Thanks to the rising of sea levels at the end of the last ice age, what were once sandstone mountains connected to the mainland are now a collection of five tropical islands left piercing the surface just off the coastline of Kota Kinabalu. Comprised of the islands of Manukan, Gaya, Sapi, Mamutuk, and Sulug, these five forested islets make up Tunku Abdul Rahman National Park (TARP), conveniently located an easy 20 minute speedboat ride from downtown Kota Kinabalu.
Though the reefs of the marine park aren’t quite as vibrant as those found down in Sipadan or Mabul in the southeastern corner of Sabah, the waters of Tunku Abdul Rahman nonetheless still teem with marine life such as blue spotted stingrays, mantis shrimp, and the occasional Hawksbill turtle, making them the most convenient options for Sabah visitors looking to snorkel or scuba dive the shallow waters directly off of Kota Kinabalu. Though Sabah is dealing with growing amounts of rubbish and marine debris, classifying the area as a national park and making efforts towards conservation are steps in the right direction for an area that, when combined with the white sand beaches, has tremendous potential for being one of the better regional excursions.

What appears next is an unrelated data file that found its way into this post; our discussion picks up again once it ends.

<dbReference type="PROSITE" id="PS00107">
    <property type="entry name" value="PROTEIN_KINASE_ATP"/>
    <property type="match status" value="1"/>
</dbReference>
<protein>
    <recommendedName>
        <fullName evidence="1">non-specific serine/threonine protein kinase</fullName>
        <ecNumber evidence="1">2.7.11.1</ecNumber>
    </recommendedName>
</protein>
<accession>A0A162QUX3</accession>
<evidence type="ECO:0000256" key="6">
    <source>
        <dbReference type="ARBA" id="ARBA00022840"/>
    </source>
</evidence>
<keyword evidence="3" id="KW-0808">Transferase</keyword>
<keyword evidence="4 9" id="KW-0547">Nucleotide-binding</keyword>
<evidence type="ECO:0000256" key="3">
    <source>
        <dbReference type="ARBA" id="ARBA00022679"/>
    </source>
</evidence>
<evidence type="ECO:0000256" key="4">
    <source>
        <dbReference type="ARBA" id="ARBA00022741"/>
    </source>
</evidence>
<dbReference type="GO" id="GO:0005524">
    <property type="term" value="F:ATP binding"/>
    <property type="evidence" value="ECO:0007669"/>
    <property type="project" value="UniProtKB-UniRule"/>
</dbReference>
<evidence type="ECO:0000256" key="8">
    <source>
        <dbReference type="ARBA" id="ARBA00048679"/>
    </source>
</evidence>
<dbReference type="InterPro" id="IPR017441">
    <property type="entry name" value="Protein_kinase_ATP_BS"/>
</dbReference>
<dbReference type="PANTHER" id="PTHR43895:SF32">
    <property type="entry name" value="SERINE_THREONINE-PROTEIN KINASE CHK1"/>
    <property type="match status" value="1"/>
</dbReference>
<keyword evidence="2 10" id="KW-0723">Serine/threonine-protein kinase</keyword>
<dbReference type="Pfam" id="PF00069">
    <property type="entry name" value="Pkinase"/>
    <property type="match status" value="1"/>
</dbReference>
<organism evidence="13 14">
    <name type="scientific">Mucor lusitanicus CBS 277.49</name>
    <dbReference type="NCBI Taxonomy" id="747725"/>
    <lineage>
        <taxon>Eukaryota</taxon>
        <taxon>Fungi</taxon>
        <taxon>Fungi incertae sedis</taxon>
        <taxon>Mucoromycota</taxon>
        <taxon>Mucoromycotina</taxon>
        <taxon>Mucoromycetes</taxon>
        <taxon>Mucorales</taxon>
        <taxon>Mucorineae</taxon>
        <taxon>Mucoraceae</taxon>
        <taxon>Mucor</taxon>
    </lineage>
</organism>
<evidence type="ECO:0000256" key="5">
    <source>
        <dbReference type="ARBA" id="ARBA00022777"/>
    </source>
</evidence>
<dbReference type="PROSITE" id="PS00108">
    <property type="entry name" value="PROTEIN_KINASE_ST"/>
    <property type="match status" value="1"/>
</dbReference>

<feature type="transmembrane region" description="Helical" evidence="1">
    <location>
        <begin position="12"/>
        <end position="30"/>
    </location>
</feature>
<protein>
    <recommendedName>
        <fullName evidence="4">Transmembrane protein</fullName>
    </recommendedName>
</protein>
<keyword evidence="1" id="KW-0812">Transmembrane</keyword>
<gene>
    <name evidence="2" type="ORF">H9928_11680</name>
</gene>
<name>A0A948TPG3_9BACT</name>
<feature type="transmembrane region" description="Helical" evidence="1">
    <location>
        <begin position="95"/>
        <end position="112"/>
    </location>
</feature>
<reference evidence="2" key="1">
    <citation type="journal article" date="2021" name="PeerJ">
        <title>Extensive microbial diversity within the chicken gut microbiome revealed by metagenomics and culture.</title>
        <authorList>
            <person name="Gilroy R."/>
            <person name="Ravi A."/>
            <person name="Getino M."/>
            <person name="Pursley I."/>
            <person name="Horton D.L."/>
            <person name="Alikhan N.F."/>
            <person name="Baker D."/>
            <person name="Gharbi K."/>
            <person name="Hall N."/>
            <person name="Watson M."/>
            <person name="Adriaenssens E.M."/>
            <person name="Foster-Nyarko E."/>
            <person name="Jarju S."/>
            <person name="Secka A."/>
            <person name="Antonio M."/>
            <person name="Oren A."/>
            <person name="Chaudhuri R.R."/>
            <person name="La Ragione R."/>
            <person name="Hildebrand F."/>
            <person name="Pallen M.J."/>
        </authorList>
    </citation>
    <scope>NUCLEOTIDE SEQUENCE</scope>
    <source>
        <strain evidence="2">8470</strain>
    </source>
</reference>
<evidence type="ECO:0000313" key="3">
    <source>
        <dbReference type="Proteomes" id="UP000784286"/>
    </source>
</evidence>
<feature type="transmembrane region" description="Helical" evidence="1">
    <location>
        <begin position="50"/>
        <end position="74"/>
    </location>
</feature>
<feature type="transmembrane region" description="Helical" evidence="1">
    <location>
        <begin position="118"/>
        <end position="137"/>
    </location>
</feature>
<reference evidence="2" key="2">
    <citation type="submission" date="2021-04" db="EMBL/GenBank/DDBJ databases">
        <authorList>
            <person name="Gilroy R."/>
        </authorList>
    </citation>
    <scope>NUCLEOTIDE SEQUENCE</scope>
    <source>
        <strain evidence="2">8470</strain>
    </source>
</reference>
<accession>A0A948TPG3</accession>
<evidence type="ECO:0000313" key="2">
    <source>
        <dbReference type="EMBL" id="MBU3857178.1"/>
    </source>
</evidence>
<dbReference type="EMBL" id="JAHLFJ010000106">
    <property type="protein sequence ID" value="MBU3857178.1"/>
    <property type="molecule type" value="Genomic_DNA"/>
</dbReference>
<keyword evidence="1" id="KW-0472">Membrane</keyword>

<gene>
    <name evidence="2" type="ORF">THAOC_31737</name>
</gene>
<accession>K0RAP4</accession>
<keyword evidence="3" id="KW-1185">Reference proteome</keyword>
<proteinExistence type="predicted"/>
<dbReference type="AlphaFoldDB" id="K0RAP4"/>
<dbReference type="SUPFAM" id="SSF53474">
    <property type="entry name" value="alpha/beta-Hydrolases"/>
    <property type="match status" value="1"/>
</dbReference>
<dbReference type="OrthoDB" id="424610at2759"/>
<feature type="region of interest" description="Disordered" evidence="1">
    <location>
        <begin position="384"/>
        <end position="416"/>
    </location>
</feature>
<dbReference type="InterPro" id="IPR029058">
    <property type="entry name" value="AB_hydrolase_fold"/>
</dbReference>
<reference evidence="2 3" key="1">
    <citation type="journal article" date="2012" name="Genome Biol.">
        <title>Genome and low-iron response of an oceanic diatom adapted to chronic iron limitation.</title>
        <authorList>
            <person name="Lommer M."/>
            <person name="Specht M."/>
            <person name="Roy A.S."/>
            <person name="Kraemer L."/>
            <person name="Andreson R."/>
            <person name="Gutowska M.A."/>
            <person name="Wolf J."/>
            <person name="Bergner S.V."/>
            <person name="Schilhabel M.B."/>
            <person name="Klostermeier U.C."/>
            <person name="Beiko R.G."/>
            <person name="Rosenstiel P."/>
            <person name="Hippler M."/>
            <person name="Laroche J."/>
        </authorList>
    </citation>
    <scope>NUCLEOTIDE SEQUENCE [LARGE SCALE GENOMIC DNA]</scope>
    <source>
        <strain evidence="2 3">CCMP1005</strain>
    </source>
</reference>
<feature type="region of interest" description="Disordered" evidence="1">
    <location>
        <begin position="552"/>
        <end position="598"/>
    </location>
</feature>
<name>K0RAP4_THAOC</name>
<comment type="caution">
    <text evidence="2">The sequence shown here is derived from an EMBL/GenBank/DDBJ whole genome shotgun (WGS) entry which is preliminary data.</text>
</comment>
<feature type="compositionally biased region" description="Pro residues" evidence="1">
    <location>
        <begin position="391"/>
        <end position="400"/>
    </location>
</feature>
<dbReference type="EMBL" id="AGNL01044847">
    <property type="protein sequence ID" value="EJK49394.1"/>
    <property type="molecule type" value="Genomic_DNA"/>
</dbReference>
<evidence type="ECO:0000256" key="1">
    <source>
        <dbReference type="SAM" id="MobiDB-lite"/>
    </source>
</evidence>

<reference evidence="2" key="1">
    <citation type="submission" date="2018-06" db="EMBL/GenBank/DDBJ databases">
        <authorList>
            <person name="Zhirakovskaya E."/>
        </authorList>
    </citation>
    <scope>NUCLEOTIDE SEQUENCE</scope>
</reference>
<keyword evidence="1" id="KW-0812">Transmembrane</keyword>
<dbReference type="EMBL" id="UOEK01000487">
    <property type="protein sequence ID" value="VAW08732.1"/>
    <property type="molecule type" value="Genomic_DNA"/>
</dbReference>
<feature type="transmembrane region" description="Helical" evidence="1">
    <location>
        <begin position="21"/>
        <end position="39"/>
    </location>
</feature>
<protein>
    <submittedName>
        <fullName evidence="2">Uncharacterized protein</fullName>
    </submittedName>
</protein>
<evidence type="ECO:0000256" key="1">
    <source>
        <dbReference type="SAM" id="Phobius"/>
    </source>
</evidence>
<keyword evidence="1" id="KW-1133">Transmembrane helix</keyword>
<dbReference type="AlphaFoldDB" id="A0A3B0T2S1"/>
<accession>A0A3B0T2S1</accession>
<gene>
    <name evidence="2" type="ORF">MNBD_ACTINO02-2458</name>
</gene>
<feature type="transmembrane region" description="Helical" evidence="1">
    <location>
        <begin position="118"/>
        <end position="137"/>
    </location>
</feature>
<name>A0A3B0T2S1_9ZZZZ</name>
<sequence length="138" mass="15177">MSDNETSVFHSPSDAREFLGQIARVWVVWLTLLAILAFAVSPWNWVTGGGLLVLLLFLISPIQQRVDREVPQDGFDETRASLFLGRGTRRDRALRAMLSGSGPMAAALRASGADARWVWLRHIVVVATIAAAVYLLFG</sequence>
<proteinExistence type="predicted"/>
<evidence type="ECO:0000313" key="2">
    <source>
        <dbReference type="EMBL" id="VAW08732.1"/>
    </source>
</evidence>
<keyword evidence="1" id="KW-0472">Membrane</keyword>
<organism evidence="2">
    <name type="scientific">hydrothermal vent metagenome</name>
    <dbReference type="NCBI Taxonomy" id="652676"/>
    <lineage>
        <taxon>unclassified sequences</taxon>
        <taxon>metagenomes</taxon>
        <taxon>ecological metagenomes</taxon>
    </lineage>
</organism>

Pulau Gaya is the largest of the islands in the national park, and along with Manukan and Mamutik offers overnight eco-accommodations for visitors looking to escape the city for a night. Though the park headquarters is located on Pulau Gaya, it, too, is home to some downtrodden stilt villages which are considered unsafe by KK locals and visitors alike. Nonetheless, thousands of people annually make daytrips or overnight excursions into Tunku Abdul Rahman National Park and leave satisfied with the tropical simplicity found within such a short distance of the thumping industrial capital.